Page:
It’s that time of the year when we get knocked around by accounts department for proof of tax-saving investments in eligible instruments under Section 80C, Section 80D, etc. It’s also usual for people to postpone the matter of completing the necessary investments till the end.
When accounts department comes down heavily with the deadlines, there is usually the scramble to find instruments to invest in so that one can take full advantage of available sections under income tax act. It is here when people make mistakes. In this last minute scramble to meet the deadline, investors get caught in the web of wrong products which may not make much sense for them, overall.
Is investment necessary for tax savings?
There are investments like EPF contributions & insurance premium that one is paying, which help in savings taxes under Sec 80C. For many, this by itself would be enough. Also, one may be paying off home loans. The principal portion of the EMI is counted under Sec 80C. The basic tuition fees paid for up to two children is also counted in Sec 80C. So, in many cases, further investments may not be necessary to complete Sec 80C deductions.
Some also have medical insurance policies from the past for themselves and their parents – both of which come under Section 80D. Some people pay certain additional premium for enhanced cover for themselves or their parents, under the group medical policy given by their employer. This also comes under Section 80D. So, the thing to do is to evaluate how much of these sections one has already taken advantage of & then see if any further investments need to be done.
Mistakes while investing for tax-saving
The products chosen should be such that they are a good fit in one’s portfolio. These products should be the right candidates to achieve or further the client’s goals. The mistake that we often encounter is the razor-like focus on just getting the investment proof without really looking at whether the product is inherently suitable for them. This results in unintended products which are misfits in one’s overall portfolio.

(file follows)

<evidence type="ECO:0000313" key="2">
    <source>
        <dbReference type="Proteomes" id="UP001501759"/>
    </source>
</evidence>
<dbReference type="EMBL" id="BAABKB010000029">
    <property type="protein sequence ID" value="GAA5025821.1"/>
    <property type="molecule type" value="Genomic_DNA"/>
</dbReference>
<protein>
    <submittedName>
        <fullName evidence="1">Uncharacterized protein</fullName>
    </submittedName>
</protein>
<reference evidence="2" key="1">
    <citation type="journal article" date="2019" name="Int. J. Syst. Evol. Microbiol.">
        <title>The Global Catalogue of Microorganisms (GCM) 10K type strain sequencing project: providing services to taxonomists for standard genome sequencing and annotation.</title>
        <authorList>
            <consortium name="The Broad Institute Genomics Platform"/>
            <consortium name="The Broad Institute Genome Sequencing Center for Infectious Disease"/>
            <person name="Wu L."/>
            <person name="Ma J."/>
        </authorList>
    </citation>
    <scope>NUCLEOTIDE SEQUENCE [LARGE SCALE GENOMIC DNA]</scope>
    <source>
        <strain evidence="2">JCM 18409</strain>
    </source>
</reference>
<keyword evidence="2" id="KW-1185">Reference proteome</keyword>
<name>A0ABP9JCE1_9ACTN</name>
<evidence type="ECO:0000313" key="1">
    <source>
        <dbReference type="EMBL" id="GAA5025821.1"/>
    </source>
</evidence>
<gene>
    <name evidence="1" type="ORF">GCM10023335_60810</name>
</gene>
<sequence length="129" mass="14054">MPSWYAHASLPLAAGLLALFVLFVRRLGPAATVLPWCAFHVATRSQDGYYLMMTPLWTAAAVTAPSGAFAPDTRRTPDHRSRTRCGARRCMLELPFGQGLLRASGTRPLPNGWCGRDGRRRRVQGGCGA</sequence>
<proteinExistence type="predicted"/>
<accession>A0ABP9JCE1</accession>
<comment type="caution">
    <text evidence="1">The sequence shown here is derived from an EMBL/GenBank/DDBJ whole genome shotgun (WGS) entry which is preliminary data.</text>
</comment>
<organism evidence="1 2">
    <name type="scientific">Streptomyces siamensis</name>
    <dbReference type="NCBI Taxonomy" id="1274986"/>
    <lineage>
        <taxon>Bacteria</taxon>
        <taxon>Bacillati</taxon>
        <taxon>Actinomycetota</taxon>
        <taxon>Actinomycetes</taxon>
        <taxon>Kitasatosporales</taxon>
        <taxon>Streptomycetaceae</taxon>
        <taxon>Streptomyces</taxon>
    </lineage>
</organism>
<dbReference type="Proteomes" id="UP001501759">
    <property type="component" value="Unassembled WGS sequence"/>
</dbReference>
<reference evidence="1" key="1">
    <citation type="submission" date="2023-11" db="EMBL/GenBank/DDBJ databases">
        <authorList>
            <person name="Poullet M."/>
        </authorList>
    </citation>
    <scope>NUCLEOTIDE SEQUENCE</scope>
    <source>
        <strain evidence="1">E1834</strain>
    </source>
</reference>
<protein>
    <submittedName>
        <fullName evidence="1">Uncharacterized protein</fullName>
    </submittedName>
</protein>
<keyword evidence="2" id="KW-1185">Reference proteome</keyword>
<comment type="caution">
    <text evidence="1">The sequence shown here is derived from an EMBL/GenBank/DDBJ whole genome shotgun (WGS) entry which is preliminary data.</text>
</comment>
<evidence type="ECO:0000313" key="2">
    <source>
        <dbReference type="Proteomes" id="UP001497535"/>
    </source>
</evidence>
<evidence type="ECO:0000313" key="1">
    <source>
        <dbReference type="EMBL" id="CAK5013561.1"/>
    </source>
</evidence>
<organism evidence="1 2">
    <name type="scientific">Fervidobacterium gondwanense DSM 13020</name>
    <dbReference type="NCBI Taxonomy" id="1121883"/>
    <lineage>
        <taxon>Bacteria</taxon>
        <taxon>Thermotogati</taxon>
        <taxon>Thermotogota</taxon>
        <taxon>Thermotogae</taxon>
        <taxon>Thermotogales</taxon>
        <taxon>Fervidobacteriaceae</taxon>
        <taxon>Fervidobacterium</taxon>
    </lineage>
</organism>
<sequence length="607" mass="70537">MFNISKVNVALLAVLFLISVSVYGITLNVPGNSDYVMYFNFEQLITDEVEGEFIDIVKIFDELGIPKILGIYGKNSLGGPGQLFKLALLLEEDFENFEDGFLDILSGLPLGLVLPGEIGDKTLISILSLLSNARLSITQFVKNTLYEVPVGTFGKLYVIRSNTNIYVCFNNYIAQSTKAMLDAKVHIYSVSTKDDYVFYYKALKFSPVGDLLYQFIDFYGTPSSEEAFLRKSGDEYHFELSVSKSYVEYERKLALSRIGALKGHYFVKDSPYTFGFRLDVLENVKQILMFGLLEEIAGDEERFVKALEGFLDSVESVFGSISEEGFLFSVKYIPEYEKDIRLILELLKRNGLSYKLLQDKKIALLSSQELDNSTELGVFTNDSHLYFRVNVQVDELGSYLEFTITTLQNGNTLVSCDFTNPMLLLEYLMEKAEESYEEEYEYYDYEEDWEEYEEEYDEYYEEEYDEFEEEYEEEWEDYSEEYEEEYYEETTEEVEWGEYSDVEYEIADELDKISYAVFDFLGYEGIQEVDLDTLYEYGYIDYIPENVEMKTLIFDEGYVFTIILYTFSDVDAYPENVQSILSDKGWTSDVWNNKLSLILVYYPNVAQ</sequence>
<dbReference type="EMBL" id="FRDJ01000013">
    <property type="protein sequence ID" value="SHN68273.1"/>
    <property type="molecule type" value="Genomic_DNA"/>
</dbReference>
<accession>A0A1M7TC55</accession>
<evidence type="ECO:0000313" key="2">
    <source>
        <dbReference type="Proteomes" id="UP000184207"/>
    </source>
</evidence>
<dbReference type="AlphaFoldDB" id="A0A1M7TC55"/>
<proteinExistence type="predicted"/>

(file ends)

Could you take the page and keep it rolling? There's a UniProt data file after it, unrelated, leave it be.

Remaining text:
Choosing the right products (even for tax savings)
The first step here is to look inward. The portfolio that one has and what is the kind of investment that one will have to make, needs to be properly examined. When looked at this way, we are keeping all options open. For some, it may be an equity oriented product that may make sense. The right product for them may be a ELSS fund.
For others, there may be a need to introduce fixed income products in the portfolio. There are several such options available – PPF, NSC, five year bank FDs etc.
There are also hybrid options that have become available like National Pension System (NPS) where equity allocation can be upto 75%. Also NPS allows for another Rs.50,000 additional investment ( under Sec 80 CCD 1B) over and above the Rs.1.5 Lakhs available under Sec 80C. This option sounds interesting, right? Let us examine.
Why one can choose NPS?
NPS is a pension product available to any citizen below age of 60, where they can contribute and start receiving an annuity from 60 or later. The money can be invested in equity, corporate & government funds. The equity allocation till age 50 can be as high as 75% of the overall assets, if one chooses.
The advantage in NPS is that one will save tax under Sec 80C up to an amount of Rs 1.5 lakhs. If that amount were already exhausted by other investments, Rs 50,000 can further be claimed under Sec 80 CCD (1b). This is an additional benefit available only under NPS.
The other advantage as a product is that the fund management charges are extremely low & hence the returns available to a subscriber are commensurately high. There is a choice of eight fund managers to choose from & one may change from one to another, once in a year.
One may change from one class of fund to another (for instance from equity fund to government fund). There is no upper limit to how much one may invest in NPS. Hence, this is a great product to invest even otherwise.
This product is exempt from tax at the investment stage up to the limits specified under the tax sections & exempt for taxes on interest. On reaching the age of 60, one may withdraw up to 60% of one’s corpus without tax incidence & 40% needs to be annuitised. This annuity is taxable though.
If one considers the product benefits overall, NPS is a great long-term product that offers lots of flexibility to invest in multiple assets, with low charges. It saves taxes and allows one to withdraw up to 60% tax free. So, whether your investments are to be in equity/ debt, NPS can work quite well. This product is a credible choice as an investment option and also for tax savings.